Cool Facts About The Bull Shark
- It is believed that the Bull Shark has the strongest bite among all shark species
- Other names for this strong biter include the Zambezi Shark, Zambi and Nicaragua Shark
- While sharks typically stick to saltwater environments, the Bull Shark has been known to wander up freshwater streams (occasionally being found thousands of miles up the Amazon River or Mississippi River)…so be on the lookout.
- Typically the Bull Shark measures between 2.1 to 3.4 metres (7 to 11.5 feet) in length and can weigh up to 230 kilograms (500 pounds).
Worlds Most Dangerous Shark
Not only does the Bull Shark have the strongest bite among all other sharks, many researchers have labeled them as the most dangerous sharks in the world. While this has a lot to do with their strong jaws, it is also because these sharks are known to be very aggressive and tend to inhabit shallow water where people usually hang out. As a result, people will occasionally end up on the wrong end of a shark attack (is there a right end of a shark attack?). Luckily, Bull Sharks prefer feeding on smaller fish, turtles, dolphins and other sharks. It is believed that they only attack humans if they are curious about them or if they mistake them for prey. It is probably very important to introduce yourself to the Bull Shark so they realize that you are not a turtle or another fish.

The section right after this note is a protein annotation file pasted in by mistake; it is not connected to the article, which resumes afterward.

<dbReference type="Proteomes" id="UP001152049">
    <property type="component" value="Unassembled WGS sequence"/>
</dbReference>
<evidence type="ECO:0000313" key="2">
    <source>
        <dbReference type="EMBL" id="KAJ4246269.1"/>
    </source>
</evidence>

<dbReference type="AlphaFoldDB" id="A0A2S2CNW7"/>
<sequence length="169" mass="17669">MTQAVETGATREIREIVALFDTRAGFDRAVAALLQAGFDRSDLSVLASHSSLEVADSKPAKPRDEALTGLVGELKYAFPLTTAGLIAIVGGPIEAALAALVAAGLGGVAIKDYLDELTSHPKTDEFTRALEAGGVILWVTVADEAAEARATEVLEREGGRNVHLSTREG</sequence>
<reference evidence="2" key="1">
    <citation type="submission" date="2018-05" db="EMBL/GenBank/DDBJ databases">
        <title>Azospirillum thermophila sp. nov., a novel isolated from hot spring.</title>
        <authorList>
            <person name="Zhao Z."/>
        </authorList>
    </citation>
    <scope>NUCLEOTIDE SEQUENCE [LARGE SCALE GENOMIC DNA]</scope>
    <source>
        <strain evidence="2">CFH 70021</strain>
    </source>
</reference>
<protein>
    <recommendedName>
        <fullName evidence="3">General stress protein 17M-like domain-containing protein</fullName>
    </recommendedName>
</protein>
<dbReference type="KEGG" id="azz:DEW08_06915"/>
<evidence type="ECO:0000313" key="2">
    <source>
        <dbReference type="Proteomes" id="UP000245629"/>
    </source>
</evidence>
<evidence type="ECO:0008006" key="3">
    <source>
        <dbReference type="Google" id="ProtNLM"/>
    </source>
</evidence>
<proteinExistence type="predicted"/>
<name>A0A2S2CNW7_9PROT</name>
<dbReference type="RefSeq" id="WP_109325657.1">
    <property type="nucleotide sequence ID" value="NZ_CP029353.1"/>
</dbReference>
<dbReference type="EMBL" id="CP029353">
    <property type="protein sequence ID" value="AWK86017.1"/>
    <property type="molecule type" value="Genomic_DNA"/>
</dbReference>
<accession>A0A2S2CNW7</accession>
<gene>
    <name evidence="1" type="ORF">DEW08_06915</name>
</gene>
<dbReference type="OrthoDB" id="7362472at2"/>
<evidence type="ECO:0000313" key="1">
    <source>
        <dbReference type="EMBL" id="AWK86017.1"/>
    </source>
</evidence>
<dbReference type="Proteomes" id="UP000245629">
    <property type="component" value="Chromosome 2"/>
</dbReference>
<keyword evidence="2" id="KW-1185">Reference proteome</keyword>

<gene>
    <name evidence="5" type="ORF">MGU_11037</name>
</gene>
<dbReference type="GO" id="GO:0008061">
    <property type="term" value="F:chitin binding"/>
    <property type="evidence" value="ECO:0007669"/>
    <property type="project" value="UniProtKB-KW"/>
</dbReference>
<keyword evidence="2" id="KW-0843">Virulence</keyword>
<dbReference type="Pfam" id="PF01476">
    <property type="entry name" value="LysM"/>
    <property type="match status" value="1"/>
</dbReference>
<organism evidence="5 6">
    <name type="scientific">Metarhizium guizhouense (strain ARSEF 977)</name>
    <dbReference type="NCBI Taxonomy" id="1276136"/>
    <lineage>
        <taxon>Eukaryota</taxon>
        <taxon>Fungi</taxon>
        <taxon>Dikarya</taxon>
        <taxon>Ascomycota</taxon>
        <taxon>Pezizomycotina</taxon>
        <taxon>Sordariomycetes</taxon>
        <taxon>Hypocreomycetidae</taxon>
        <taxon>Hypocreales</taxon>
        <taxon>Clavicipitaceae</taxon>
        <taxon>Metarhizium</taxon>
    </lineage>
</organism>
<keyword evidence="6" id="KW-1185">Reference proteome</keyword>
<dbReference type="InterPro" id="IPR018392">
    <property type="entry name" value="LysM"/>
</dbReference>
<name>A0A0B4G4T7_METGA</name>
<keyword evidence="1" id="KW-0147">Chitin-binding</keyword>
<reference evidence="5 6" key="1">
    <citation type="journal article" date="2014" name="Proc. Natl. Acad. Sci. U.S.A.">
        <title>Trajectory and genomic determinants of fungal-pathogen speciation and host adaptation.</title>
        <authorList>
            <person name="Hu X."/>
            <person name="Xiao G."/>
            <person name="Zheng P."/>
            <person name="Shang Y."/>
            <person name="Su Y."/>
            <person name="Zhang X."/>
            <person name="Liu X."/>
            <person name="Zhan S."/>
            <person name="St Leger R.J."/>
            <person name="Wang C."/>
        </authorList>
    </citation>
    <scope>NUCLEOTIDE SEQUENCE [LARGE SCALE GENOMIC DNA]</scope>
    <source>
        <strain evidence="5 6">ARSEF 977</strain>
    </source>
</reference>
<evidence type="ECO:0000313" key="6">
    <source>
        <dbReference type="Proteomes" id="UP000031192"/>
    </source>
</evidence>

Don’t Get Fresh With Me
With most sharks, you are safe if you just stick to freshwater systems. But, as mentioned earlier, that is not the case with the Bull Shark. Interestingly enough, these sharks have kidney’s that have evolved in order to retain salt in their body. Similarly, these dangerous fish also have specialized glands by the base of their tail that also helps out with storing salt for later. Incredibly, these sharks have been known to travel up the Mississippi River as far north as Illinois and even Massachusetts (if it is a warm season). They also like the views of the Amazon River and will often travel thousands of miles up this freshwater system just because they can. Apparently, even freshwater systems are no longer safe from shark attacks.